English 10 Honors Students Maintain Renowned Status of Most Pretentious Scum of the Earth

Carly Weigel, Reporter

The English 10 Honors discourse was heating up with the assigned reading and consequential discussion of the first few sections of Slaughterhouse-Five. Students in Mr. Brown’s English 10 Honors class all had differing opinions on what it means to be human and were determined to express their opinions in the most annoying way possible.

“I mean, most of them are on the right track,” Brown said about the attempts at capturing the book’s essence. “But there’s only so many times you can read the exact same theory explained in different ways before you start getting suspicious that they’re a hive mind.”

The students were enthusiastic in their quest to find out more about the book through the use of SparkNotes, but were dismayed when their $25 chromebooks were not allowed on the site.

“It’s literally bogus,” Cate Skine ‘21 said. “I’m trying my best herethese days I have so much other homework that it’s putting a lot of stress on me to finish math, science, and all of my many extracurriculars […] and after that trying to form original thoughts about morphine giraffe dreams — it’s just too much.”

But most students seem to have no problem connecting the anti-war sentiment in the text to their own lives in Iowa City. Sesquipedalian sophomores like Parker Floyd ‘21 contribute their own completely original ideas to the conversation, bringing up the walkouts and protests that only some of them participated in, but all of them observed.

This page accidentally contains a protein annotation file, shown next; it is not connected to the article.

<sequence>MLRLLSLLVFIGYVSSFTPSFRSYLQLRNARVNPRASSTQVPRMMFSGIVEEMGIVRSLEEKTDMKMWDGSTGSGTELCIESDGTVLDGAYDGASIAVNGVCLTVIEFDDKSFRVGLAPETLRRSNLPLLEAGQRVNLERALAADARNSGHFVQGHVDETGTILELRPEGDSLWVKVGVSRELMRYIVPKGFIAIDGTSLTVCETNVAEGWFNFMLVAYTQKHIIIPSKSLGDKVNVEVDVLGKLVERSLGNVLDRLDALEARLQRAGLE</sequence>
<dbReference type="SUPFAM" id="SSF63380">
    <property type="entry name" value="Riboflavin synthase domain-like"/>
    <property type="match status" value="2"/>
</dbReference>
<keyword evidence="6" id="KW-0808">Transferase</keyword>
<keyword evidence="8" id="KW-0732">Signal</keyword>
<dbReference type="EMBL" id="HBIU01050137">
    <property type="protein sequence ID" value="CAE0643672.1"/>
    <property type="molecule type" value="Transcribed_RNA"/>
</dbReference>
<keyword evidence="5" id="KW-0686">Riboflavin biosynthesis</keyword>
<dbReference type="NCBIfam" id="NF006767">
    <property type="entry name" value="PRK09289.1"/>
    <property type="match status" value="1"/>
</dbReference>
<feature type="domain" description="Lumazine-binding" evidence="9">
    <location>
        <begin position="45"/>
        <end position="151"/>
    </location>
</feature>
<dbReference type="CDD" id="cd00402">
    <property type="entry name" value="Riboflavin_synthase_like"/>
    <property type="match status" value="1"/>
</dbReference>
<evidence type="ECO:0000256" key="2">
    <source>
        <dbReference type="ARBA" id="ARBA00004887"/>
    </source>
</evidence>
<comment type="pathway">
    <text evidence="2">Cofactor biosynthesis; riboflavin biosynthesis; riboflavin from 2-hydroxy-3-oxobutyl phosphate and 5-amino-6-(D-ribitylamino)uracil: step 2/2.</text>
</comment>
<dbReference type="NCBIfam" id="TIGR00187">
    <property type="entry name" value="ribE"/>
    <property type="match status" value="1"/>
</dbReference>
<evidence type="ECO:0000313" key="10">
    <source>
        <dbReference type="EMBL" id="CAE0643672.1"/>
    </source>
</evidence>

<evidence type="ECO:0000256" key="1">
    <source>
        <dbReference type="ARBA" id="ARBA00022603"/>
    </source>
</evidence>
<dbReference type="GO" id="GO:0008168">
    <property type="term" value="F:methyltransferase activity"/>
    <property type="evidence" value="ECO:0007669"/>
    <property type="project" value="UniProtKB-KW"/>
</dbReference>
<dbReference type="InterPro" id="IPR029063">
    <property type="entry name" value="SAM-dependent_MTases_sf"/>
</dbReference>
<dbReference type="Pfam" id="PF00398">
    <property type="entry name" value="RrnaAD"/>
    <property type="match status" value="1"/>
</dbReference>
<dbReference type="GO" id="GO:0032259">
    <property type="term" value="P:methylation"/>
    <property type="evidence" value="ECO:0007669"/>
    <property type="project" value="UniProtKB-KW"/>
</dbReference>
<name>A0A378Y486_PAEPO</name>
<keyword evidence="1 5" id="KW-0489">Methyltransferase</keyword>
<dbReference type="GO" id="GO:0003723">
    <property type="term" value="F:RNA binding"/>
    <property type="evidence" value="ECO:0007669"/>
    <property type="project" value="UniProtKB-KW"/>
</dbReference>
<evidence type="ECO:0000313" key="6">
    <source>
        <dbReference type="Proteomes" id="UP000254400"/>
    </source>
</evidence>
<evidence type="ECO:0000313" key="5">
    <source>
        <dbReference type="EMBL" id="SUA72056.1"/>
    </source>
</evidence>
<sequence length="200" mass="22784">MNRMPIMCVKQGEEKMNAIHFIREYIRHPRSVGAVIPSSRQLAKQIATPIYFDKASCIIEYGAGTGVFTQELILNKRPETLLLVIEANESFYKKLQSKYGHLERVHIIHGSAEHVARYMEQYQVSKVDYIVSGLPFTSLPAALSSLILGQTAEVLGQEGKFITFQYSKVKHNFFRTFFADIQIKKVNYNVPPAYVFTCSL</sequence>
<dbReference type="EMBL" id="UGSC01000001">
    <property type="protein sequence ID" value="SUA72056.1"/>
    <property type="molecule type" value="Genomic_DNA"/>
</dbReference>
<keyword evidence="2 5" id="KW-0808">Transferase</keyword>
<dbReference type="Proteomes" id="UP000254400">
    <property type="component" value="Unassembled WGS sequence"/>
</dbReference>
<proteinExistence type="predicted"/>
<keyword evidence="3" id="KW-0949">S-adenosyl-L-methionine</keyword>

“I mean, if you ponder it, it’s not dissimilar from our own lives,” Floyd said. “Let me elucidate my opinion: Slaughterhouse-Five is a quintessential part of our curriculum and it’s necessary for the labor that we do each day in class to connect to our lives extramural of class.” Floyd is one such student who does not participate in the walkouts because it could negatively affect his grade. “It’s still a robust idea, though. I might not participate, but it doesn’t mean I can’t reference or prognosticate the work my peers are exerting.”

Floyd then frantically continued work in his absolutely mangled lab book in the wake of reading chapter five. When asked about the state of the vocabulary lists in conversation, Mr. Brown shook his head.

“I feel like that they’re absorbing the content, but it’s in the wrong placesat this point it’s just painful,” said Brown. “I tell them to use the vocab, not abuse the vocab.”

The student teacher Ms. Jelli was increasingly disturbed with the conspiracies the class spawned as well as the errant vocabulary words.

“I was talking to Jeremy the other day and he used the word ‘puissance’ in a conversation about Slaughterhouse-Five,” Jelli said. “There’s also the ongoing issue of the students constantly connecting anything we read to North Korea. I don’t know how Mr. Brown does it.”

Brown affirmed that the students enjoyed making connections between literature and anything that may grab their attention in the moment, from fantasy football to Deep South politics. Brown was initially surprised at the depth and range of the discussions but quickly adapted to recognize the warning signs of a student about to perform his routine tendency to drive the entire conversation downhill.

“I would like to politely point out that you should be aware of any accidental monologuing you may be doing as a result of implicit bias favoring your race and/or gender,” Brown said during a small group discussion, to several indignant gasps.

“That’s kind of offensive,” Floyd, a white male, said. “I have just as much, if not more to say about this topic than any of my classmates!”

It’s easy to find many of the 10 Honors students desperately studying before their respective periods for the weekly check-in quizzes in an effort to bring up the class average.

“I don’t know why they try so hard, the quizzes don’t even go in the gradebook,” Brown said. “Sycophants, all of them.”

(See also: English 10 Honors Students Terrorize Local Theatre)